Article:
Hardware is due in 2018, so we have plenty of time to look at the promise and potential problems with Windows on Snapdragon.

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Anticipating the Smart World of 2027: A Billion Cameras and AI, Oh My…

Nvidia went to China last week and made a series of interesting announcements having to do with smart cities and autonomous cars. IBM made an announcement on advancements in tying the Weather Channel to its Watson artificial intelligence engine, and improvements in targeted marketing. We also found out about Oculus’ Fall in Love VR project which is kind of like the The Bachelor.

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IDG Contributor Network: The virtual keyboard and the beginning of the end for physical user PC controls

The idea of a virtual keyboard isn’t new, we’ve had projection keyboards in market on and off for years, but they never sold well.  But with the advent of Mixed Reality and, thanks to Smartphones, a far greater acceptance for buttons that don’t move, this concept of dumping the hardware for something else it is gaining momentum again.  Microsoft, [Disclosure: Microsoft is a client of the author] just got a patent for a new type of virtual keyboard to be used in Mixed Reality that not only has the potential to end physical keyboards, but all physical input methods including Stylus and mice as well. 

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Sony’s Foolish Failure to Learn From Microsoft’s Mistake

Microsoft has learned a lot of very hard lessons over the last couple of decades, and it continues to surprise and annoy me that other firms seem to have the suicidal tendency to learn the same lessons the hard way. It is far better and cheaper to avoid the mistakes of others, but firms like Apple, Google and, most recently, Sony seem to want to experience past Microsoft disasters first hand.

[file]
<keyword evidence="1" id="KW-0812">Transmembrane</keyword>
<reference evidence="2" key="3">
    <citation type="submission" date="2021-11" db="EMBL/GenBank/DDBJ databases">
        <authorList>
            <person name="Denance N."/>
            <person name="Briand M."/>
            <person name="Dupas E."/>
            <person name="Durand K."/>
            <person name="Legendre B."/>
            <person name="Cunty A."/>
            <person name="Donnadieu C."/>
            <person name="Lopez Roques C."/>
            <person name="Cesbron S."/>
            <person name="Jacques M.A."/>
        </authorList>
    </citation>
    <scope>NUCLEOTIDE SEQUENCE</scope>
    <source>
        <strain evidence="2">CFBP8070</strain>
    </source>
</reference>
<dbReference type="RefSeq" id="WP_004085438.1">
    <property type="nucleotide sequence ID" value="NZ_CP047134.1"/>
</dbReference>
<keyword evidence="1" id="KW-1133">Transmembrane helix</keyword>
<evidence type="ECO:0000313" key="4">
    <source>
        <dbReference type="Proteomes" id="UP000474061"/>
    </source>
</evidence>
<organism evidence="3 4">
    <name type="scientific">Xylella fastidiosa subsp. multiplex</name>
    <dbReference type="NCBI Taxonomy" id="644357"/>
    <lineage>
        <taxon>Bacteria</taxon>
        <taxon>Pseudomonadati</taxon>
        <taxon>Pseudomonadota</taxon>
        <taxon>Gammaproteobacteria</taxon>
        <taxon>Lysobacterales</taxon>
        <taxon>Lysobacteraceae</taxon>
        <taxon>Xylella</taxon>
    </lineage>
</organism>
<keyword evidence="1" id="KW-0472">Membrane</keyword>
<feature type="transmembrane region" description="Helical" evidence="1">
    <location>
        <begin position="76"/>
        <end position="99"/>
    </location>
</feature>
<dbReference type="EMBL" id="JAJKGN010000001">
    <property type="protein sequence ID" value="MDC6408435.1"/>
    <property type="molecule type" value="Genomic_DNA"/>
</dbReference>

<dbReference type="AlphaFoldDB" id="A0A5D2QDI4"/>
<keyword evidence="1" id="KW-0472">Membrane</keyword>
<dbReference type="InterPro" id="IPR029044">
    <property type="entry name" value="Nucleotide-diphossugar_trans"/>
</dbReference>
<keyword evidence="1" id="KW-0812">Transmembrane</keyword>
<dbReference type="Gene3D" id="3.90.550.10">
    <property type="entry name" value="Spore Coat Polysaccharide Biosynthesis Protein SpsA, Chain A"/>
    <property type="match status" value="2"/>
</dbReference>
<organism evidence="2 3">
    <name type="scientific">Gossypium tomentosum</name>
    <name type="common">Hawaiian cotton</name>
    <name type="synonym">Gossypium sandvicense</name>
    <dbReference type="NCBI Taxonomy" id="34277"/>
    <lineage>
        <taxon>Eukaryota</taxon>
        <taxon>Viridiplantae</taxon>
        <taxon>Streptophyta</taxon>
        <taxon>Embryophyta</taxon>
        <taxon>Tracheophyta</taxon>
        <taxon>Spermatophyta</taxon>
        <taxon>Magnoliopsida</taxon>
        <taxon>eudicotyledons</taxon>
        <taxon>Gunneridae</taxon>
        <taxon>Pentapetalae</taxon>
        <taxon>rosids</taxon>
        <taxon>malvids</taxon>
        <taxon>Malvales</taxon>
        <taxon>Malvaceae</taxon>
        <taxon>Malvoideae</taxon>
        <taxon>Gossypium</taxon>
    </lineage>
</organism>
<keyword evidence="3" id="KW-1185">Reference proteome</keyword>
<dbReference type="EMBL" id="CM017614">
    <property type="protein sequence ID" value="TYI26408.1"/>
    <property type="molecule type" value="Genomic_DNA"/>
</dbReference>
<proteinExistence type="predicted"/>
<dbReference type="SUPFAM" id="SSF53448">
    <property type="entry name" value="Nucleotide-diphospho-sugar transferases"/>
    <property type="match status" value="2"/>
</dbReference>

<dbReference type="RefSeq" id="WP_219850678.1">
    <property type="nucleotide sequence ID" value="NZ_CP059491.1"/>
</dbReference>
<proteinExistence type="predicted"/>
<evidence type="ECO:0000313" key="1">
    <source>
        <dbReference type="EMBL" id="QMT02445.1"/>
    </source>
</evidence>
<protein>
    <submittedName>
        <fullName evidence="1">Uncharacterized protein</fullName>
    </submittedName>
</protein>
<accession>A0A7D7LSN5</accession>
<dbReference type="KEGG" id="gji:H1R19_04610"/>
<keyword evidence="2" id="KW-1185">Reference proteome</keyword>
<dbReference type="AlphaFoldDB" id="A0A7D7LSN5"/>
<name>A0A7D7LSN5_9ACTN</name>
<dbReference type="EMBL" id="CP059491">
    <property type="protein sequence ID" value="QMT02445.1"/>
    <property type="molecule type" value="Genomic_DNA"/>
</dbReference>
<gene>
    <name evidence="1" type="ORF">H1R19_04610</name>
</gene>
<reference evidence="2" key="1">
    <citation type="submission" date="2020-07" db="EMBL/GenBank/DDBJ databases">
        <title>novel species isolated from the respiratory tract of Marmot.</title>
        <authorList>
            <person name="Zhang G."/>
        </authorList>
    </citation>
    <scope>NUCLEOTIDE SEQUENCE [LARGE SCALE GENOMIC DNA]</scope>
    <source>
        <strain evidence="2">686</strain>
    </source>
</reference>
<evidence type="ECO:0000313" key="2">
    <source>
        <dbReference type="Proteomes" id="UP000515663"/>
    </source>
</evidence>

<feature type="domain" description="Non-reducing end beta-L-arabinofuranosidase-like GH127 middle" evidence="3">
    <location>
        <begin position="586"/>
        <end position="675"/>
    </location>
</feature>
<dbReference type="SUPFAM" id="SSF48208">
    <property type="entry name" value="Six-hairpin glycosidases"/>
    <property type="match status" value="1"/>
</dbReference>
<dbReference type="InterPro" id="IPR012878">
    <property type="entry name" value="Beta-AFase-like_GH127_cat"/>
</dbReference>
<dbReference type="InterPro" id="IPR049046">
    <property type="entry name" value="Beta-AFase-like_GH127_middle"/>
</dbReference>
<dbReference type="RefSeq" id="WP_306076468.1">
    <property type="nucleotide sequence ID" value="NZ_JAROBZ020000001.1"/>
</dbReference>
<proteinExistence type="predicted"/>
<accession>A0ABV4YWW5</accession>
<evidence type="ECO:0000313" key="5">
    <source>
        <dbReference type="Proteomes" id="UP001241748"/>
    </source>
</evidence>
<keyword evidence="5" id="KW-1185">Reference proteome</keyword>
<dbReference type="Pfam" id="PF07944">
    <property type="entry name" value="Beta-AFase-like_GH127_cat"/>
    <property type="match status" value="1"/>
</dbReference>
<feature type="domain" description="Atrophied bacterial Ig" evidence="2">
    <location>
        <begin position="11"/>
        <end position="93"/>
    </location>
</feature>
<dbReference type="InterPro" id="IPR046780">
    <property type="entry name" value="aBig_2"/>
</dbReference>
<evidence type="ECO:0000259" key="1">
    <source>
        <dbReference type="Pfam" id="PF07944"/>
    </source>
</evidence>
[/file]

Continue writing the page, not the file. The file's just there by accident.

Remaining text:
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IDG Contributor Network: Microsoft Security stopped being an oxymoron with the acquisition of Hexadite

One of the most frustrating things to watch during the early years of Microsoft (Disclosure: Microsoft is a client of the author) was their lack of interest in security.  It was almost as if, when anyone there heard the term, they’d cover up their ears and say “la, la, la, la, la” until you went away. And, as the century turned, Microsoft security meant anything but security, it was mostly bad joke that hit products like Windows and Internet Explorer particularly hard. But this week’s announcement (ranked as the 3rd most important acquisition this year) they are buying Hexadite showcases that over the last ten years Microsoft made a huge pivot. It finally understood that being unsecure could not only result in massive liability for the firm, but was creating a massive drag on the brand because it reflected poorly on quality. It particularly hurt sales of their products in the enterprise. 

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IDG Contributor Network: The coming evolution of the conversational interface

Last week I wrote on how Cortana and her peers, Apple Siri and Amazon Alexa, were likely to evolve in a VR world to become the primary interface because touch, mice, and keyboards, in a virtual world, make aren’t practical unless you are emulating something that uses them. Because of Cortana’s connection to video gaming, I think it, or she, has an advantage over the others. This is because you can emulate the future in a game and reduce the resistance the change so that when the interface matures people, at least those that have played the game that uses her, will not only be ready for the change they’ll drive it rather than resist it. 

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Russia, Fake News and Facebook: 24/7 Manipulation

Back when the Internet first came to be, there was the belief that the result would be more facts, less censorship, more intelligent discourse and less successful manipulation. Being able to converse with each other would lead people to be more honest, and our world increasingly would resemble a utopian ideal of peace and prosperity. Now, decades later, “fake news” has proliferated.